Human healthy (wild-type (WT)) and homozygous sickle (SS) red blood cells (RBCs) express a large number of surface receptors that mediate cell adhesion between RBCs, and between RBCs and white blood cells, platelets, and the endothelium. In sickle cell disease (SCD), abnormal adhesion of RBCs to endothelial cells is mediated by the intercellular adhesion molecule-4 (ICAM-4), which appears on the RBC membrane and binds to the endothelial αvβ3 integrin. This is a key factor in the initiation of vaso-occlusive episodes, the hallmark of SCD. A better understanding of the mechanisms that control RBC adhesion to endothelium may lead to novel approaches to both prevention and treatment of vaso-occlusive episodes in SCD. One important mechanism of ICAM-4 activation occurs via the cyclic adenosine monophosphate-protein kinase A (cAMP-PKA)-dependent signaling pathway. Here, we employed an in vitro technique called single-molecule force spectroscopy to study the effect of modulation of the cAMP-PKA-dependent pathway on ICAM-4 receptor activation. We quantified the frequency of active ICAM-4 receptors on WT-RBC and SS-RBC membranes, as well as the median unbinding force between ICAM-4 and αvβ3. We showed that the collective frequency of unbinding events in WT-RBCs is not significantly different from that of SS-RBCs. This result was confirmed by confocal microscopy experiments. In addition, we showed that incubation of normal RBCs and SS-RBCs with epinephrine, a catecholamine that binds to the β-adrenergic receptor and activates the cAMP-PKA-dependent pathway, caused a significant increase in the frequency of active ICAM-4 receptors in both normal RBCs and SS-RBCs. However, the unbinding force between ICAM-4 and the corresponding ligand αvβ3 remained the same. Furthermore, we demonstrated that forskolin, an adenylyl cyclase activator, significantly increased the frequency of ICAM-4 receptors in WT-RBCs and SS-RBCs, confirming that the activation of ICAM-4 is regulated by the cAMP-PKA pathway. Finally, we showed that A-kinase anchoring proteins play an essential role in ICAM-4 activation.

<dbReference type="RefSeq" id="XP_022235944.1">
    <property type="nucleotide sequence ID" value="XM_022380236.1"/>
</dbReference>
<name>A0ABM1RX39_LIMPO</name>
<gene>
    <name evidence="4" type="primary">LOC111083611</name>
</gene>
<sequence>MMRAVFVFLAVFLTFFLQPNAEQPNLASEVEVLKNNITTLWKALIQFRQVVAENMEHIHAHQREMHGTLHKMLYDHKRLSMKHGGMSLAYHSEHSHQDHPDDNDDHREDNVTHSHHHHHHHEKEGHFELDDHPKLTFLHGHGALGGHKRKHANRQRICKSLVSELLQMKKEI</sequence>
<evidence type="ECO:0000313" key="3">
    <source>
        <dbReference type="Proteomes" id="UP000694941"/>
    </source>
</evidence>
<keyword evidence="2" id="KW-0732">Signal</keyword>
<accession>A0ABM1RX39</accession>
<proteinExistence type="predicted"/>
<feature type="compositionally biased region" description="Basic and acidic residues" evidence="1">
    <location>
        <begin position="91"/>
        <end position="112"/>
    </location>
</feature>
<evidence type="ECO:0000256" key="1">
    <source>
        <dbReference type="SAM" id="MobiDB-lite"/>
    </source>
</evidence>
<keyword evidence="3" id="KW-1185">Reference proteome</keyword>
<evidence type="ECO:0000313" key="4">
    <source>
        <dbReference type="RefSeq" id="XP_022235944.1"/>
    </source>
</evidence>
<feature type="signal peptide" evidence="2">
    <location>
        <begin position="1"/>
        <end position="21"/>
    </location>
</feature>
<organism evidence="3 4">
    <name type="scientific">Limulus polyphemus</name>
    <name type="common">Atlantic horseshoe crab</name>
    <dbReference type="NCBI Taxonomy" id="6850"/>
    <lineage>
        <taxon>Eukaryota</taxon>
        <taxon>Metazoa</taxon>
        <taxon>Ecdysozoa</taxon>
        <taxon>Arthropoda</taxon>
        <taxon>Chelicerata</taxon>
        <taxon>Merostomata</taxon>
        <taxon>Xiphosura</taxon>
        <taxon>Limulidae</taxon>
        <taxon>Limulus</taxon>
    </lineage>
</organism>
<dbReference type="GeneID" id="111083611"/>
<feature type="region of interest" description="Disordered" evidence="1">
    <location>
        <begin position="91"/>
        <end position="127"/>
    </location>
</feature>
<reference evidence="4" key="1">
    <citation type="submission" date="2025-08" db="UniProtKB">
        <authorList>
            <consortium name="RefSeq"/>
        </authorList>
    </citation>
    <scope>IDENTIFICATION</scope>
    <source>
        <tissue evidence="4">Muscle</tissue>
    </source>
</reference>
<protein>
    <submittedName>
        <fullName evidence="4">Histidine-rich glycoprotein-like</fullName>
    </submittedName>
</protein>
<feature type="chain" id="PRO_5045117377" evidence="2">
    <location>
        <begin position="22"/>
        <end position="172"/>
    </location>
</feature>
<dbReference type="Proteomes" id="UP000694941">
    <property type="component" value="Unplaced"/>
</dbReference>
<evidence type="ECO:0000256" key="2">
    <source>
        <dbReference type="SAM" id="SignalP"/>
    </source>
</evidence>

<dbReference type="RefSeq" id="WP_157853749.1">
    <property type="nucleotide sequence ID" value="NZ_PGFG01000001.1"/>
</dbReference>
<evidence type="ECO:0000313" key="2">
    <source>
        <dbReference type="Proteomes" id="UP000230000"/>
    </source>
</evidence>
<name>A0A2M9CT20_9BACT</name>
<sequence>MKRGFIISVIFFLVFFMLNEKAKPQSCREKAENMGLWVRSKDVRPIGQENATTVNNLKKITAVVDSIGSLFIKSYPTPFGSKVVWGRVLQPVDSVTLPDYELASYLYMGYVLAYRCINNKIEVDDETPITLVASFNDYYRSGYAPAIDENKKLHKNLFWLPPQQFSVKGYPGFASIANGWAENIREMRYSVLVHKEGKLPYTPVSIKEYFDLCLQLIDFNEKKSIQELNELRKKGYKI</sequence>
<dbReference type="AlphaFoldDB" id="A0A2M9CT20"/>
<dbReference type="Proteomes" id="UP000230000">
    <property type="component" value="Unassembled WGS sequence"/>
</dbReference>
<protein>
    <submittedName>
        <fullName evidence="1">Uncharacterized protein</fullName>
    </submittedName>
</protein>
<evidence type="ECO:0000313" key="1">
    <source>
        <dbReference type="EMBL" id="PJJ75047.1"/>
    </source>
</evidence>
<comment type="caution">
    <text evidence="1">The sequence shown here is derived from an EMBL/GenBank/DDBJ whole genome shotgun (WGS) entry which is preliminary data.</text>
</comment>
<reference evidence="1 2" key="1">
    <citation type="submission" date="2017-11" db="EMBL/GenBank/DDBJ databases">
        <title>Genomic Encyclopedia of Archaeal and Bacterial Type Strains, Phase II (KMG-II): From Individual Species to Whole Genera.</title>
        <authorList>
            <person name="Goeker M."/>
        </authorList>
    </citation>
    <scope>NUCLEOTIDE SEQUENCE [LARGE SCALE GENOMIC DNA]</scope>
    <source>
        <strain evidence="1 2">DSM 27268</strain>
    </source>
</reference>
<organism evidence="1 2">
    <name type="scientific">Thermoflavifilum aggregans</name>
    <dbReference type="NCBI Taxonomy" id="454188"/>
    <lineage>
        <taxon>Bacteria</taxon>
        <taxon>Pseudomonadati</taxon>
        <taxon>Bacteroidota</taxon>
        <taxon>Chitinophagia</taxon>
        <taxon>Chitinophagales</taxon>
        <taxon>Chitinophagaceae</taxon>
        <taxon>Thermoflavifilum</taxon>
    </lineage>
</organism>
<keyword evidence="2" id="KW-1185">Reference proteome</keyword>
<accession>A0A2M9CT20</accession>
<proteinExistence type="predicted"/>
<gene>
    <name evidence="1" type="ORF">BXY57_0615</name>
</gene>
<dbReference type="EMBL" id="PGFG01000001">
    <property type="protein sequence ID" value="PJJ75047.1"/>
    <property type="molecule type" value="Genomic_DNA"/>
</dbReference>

Copyright © 2017 Biophysical Society. Published by Elsevier Inc. All rights reserved.